Industry insiders and audiences alike should pay attention to the streaming company’s movie plans.
Netflix has redefined what audiences should expect with their original programming. They changed the expectations for television with series such as: Orange is the New Black, House of Cards, Stranger Things, and Marvel mini-series (Daredevil, Jessica Jones, and Luke Cage). While their intentions in the film industry have not been unknown, more than ever they are showcasing high quality content that rivals what is being show at the multiplexes.
In a ten day span, Netflix will have released plenty of hotly anticipated titles including Ava DuVernay’s 13TH, which recently was the first documentary ever to open the New York Film Festival. The picture about the U.S. prison system is one of the best reviewed features of the year and will certainly be awards conversations come Oscar time. Other planned releases include the music documentary Justin Timberlake + the Tennessee Kids and Christopher Guest’s Mascots, both of which premiered at the Toronto International Film Festival.
That is only some of their releases in the past year. Last Fall, Netflix released the film Beasts of No Nation, directed by Cary Fukunaga and starring Idris Elba and also just debut their Siege of Jadotville film starring Jamie Dornan (50 Shades of Grey). Needless to say, they have plenty of projects with big name talent that audiences would be interested in given more general awareness.
Netflix might have just made their most aggressive move yet, According to The Wall Street Journal, Netflix has signed a deal with the luxury theater chain iPic that allows their features to be shown in theaters the same day they are released on the streaming service. Netflix movies will be shown in iPic theaters located in New York City and Los Angeles, with the option of showing them in iPic’s other thirteen theaters. Chief Content Officer Ted Sarandos says it will cover a “substantial” portion of their films for year.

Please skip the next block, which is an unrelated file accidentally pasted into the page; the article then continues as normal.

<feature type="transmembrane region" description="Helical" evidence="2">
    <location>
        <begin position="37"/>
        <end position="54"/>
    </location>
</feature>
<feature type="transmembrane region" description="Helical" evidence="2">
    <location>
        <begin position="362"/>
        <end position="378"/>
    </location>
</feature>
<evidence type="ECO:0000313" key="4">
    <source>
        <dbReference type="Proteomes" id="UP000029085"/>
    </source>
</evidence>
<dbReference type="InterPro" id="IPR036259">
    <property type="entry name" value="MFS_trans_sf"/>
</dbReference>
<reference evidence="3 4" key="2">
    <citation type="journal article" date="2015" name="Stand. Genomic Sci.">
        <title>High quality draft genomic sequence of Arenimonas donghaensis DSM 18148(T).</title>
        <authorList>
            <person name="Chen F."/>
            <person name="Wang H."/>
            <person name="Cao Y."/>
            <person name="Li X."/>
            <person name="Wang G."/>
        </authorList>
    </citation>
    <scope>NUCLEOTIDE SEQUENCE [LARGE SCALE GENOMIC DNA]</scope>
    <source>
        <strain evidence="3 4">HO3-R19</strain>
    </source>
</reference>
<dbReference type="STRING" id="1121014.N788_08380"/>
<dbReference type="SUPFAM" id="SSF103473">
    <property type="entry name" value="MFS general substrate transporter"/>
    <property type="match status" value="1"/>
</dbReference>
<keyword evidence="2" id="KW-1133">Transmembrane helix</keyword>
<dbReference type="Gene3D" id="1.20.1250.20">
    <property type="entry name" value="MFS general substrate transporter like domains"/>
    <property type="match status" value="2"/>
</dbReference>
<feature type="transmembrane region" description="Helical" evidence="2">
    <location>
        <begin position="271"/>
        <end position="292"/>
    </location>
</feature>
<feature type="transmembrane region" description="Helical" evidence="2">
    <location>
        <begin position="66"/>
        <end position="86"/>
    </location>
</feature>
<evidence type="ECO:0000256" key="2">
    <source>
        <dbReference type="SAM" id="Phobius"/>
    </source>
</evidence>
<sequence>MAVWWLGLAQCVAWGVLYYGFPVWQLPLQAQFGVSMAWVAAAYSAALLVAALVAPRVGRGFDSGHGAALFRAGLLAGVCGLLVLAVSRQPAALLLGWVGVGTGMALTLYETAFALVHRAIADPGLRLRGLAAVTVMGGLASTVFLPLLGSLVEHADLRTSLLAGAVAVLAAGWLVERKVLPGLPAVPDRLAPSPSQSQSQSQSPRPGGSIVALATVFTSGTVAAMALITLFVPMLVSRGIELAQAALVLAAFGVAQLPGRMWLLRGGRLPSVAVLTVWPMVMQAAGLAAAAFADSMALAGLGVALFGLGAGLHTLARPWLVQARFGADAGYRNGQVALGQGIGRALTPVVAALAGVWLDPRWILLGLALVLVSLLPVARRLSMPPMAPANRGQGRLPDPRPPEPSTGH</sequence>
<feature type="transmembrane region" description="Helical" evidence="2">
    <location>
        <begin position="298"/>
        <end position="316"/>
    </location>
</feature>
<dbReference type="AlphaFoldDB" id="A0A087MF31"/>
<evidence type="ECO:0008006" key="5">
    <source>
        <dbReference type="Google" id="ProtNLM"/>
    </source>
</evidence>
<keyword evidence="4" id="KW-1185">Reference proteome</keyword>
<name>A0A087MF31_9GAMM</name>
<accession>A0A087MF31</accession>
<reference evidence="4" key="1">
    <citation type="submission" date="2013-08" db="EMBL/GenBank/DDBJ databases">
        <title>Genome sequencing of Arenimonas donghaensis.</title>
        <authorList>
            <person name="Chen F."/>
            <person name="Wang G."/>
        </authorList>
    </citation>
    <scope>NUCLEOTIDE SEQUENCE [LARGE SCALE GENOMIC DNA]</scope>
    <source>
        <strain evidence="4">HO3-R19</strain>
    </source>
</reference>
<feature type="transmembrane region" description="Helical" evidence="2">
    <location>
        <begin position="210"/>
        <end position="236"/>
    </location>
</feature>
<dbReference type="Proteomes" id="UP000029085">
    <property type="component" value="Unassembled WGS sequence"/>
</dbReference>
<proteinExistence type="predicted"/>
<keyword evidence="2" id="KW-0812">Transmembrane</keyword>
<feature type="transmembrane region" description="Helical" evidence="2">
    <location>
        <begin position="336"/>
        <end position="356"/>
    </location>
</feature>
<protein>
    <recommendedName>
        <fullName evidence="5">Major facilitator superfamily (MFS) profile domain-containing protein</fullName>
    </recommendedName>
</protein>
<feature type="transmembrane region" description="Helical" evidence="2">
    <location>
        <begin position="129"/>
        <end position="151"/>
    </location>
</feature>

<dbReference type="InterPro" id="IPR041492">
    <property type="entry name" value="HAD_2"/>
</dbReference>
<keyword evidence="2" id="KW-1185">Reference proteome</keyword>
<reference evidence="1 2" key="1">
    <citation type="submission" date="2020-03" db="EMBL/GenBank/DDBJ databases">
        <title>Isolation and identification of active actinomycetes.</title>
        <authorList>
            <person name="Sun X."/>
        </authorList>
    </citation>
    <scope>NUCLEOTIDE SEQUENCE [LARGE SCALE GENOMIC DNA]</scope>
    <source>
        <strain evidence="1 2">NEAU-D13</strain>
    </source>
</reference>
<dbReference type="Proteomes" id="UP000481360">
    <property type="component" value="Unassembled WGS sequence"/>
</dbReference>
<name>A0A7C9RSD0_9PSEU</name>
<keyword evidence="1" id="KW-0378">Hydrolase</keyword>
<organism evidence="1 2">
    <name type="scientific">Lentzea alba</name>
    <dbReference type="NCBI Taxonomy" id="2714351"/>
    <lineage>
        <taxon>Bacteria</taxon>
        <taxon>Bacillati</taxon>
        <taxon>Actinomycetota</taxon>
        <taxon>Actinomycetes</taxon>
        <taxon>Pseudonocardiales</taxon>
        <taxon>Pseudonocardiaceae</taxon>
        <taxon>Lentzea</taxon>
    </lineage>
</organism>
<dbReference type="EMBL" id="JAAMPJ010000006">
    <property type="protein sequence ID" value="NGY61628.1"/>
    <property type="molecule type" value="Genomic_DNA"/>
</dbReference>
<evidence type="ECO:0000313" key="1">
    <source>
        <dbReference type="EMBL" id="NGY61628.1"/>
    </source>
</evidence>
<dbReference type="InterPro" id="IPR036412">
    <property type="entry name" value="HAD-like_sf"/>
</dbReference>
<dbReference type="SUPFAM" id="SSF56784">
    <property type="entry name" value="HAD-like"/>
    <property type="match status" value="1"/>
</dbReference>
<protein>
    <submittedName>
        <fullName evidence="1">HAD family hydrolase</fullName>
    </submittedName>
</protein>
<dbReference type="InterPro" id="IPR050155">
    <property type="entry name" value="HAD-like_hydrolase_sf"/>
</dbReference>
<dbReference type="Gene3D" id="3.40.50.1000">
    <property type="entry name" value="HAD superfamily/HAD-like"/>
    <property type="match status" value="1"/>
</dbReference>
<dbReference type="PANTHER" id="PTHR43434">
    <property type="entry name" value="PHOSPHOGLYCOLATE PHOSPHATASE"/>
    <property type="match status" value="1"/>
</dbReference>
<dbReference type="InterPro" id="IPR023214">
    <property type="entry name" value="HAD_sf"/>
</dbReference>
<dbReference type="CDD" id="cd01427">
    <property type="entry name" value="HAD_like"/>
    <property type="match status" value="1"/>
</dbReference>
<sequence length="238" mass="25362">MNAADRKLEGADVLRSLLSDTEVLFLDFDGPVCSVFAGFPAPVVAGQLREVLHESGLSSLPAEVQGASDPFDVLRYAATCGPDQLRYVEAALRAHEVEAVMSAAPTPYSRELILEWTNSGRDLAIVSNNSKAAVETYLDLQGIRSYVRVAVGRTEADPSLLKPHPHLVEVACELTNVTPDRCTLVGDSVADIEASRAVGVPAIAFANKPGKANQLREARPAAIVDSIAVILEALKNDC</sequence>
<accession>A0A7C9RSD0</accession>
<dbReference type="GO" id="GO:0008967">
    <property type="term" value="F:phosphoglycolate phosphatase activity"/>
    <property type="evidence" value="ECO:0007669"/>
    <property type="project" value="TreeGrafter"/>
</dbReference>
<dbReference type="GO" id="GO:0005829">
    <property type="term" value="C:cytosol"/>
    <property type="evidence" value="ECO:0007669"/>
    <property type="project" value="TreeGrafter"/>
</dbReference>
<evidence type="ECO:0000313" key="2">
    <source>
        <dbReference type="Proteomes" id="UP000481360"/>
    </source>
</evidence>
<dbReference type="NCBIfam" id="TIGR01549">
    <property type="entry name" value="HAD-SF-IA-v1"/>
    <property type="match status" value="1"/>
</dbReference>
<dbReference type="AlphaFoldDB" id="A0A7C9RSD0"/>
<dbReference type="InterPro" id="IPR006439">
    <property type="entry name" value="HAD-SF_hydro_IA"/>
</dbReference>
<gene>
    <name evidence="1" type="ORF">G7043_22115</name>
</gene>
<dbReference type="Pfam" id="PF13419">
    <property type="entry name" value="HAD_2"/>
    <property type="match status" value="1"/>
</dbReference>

Hollywood interprets the move as a threat to their revenue streams and they should view it as such. Netflix continues to be ambitious with their plans to be an equal player in the film market, just as they have in the television realm. By opening in movie theaters, the films will be given a higher clout by potential costumers. Siege of Jadotville doesn’t seem like a big picture since it never reached public awareness. Sarandos goes on record as saying “Putting it in a theater might create a shorthand for people to understand these are really big movies. These are not ‘TV movies.’ ” Netflix has written big pay checks to entice A-list talent including Brad Pitt starring in and producing the Netflix comedy War Machine, and Angelina Jolie is making First They Killed My Father, a film based on a Cambodian refugee’s memoir. They certainly aren’t messing around.
Not only does the deal allow for more overall awareness of their offerings and brand, Netflix also gains a partner to market their films for award consideration. According to the Academy Awards rules, a film must play in theaters at least a week in NY or L.A., depending on its genre. Many theater chains don’t like the idea of releasing movies in their theaters the same day audiences can stream them at home. It cuts into ticket and concession sales, when they can be showing exclusive films. Netflix now doesn’t have to fight tooth and nail for proper distribution since they have a partner.
Industry insiders and audiences alike have treated Netflix’s original features differently since the beginning. They don’t have the marketing or visibility of movies released in the multiplexes every week. With a subscriber base of close to 80 million that shouldn’t be an issue, but their films haven’t really been taken seriously. It isn’t for lack of quality either, since 13TH is stronger than any of this past weekend’s multiplex offerings. Netflix’s deal with iPic proves they mean business with their original features and are ready to challenge the movie industry as they have the television industry.
Related Topics: Hollywood, Netflix